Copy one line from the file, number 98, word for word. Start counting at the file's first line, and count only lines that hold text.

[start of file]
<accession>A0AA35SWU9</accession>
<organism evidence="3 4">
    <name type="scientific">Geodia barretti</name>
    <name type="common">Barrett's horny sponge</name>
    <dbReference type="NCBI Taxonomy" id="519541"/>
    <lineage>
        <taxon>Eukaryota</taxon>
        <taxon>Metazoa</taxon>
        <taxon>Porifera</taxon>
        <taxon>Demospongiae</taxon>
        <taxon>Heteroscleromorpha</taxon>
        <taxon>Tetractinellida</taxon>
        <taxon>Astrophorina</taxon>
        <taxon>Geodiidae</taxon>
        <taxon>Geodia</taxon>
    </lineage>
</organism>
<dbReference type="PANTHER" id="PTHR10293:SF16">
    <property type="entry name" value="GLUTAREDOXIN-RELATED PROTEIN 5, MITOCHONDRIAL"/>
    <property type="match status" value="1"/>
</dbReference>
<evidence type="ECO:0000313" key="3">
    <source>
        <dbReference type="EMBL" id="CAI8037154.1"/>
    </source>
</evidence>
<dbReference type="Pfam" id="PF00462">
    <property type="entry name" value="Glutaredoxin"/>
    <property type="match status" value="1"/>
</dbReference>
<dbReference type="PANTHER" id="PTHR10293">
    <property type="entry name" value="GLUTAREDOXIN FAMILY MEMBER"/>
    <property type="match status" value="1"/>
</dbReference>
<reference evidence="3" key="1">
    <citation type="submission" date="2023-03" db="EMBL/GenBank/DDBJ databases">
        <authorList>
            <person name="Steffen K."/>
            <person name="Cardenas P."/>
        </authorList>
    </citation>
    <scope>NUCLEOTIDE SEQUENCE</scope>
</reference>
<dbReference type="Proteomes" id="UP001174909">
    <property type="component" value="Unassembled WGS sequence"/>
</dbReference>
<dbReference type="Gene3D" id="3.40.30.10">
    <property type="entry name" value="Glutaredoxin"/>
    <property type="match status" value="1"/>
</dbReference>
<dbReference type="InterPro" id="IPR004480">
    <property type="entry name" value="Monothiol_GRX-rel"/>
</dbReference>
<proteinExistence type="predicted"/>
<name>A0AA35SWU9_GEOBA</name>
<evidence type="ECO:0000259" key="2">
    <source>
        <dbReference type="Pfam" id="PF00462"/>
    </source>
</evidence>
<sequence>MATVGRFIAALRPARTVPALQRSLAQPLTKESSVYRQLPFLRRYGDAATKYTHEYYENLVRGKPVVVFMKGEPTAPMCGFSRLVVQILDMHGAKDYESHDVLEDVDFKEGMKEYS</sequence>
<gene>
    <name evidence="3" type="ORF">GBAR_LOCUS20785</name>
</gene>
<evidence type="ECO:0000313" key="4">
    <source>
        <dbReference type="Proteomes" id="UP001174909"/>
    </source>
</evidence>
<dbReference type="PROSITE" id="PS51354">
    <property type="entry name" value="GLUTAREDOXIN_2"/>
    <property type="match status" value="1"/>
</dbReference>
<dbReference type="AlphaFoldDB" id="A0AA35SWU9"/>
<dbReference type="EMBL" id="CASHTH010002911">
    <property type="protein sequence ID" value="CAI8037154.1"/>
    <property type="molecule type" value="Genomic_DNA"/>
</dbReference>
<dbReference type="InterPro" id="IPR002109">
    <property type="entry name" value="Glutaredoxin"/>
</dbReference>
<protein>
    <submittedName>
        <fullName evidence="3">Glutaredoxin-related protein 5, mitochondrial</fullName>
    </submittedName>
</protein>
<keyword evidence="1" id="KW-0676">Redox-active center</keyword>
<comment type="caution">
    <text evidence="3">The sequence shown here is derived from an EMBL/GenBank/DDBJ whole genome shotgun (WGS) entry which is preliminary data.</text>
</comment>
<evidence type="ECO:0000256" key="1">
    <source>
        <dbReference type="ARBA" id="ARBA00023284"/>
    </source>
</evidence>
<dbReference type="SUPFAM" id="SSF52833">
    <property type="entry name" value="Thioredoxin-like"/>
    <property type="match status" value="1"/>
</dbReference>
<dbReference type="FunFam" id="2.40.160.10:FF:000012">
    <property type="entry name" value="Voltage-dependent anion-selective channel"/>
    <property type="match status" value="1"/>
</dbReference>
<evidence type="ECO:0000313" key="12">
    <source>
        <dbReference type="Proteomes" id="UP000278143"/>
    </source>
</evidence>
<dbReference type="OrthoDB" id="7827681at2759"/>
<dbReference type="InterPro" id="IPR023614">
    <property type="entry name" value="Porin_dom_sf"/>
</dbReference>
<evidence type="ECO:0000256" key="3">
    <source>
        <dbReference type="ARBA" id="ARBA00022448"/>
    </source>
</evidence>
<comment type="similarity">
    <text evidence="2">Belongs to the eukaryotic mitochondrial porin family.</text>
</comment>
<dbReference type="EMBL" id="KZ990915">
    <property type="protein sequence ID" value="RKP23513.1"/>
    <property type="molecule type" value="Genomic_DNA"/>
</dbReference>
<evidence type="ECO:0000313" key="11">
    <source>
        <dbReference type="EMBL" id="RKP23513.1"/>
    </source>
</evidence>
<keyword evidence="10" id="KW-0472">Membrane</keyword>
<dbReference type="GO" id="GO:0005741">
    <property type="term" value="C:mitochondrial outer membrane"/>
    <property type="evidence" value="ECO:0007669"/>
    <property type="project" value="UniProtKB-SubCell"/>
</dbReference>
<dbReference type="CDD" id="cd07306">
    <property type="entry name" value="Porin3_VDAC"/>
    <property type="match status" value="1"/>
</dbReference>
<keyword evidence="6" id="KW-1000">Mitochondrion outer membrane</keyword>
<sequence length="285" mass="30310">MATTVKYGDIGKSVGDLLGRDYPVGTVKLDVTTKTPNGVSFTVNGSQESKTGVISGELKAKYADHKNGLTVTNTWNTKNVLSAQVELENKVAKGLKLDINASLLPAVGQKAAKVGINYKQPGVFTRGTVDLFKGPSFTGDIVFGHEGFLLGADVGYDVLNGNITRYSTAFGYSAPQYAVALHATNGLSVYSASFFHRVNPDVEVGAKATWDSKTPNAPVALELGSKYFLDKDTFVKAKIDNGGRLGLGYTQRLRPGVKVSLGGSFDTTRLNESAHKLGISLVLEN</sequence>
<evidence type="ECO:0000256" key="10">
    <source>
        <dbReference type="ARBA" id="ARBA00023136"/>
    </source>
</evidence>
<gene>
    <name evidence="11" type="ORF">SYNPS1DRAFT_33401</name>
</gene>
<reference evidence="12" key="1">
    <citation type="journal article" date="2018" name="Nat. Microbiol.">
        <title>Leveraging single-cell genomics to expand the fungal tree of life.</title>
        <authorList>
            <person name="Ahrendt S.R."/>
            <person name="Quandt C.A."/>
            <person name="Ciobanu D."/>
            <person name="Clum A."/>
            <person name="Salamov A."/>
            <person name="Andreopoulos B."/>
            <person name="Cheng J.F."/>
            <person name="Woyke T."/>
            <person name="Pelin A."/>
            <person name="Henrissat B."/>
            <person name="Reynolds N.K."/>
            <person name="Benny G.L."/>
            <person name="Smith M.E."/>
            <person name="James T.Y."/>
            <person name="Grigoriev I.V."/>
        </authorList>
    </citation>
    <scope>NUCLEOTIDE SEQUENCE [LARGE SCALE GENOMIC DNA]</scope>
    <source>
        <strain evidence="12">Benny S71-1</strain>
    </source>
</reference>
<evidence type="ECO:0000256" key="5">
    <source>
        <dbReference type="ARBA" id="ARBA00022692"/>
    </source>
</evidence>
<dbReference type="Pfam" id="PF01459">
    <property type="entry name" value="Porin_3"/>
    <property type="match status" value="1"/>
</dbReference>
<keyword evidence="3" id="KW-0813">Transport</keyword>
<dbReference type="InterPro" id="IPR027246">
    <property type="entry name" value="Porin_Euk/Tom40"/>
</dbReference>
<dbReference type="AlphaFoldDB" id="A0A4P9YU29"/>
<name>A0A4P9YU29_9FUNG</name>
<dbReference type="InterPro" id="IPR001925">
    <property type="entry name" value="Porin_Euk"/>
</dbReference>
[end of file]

    <property type="match status" value="1"/>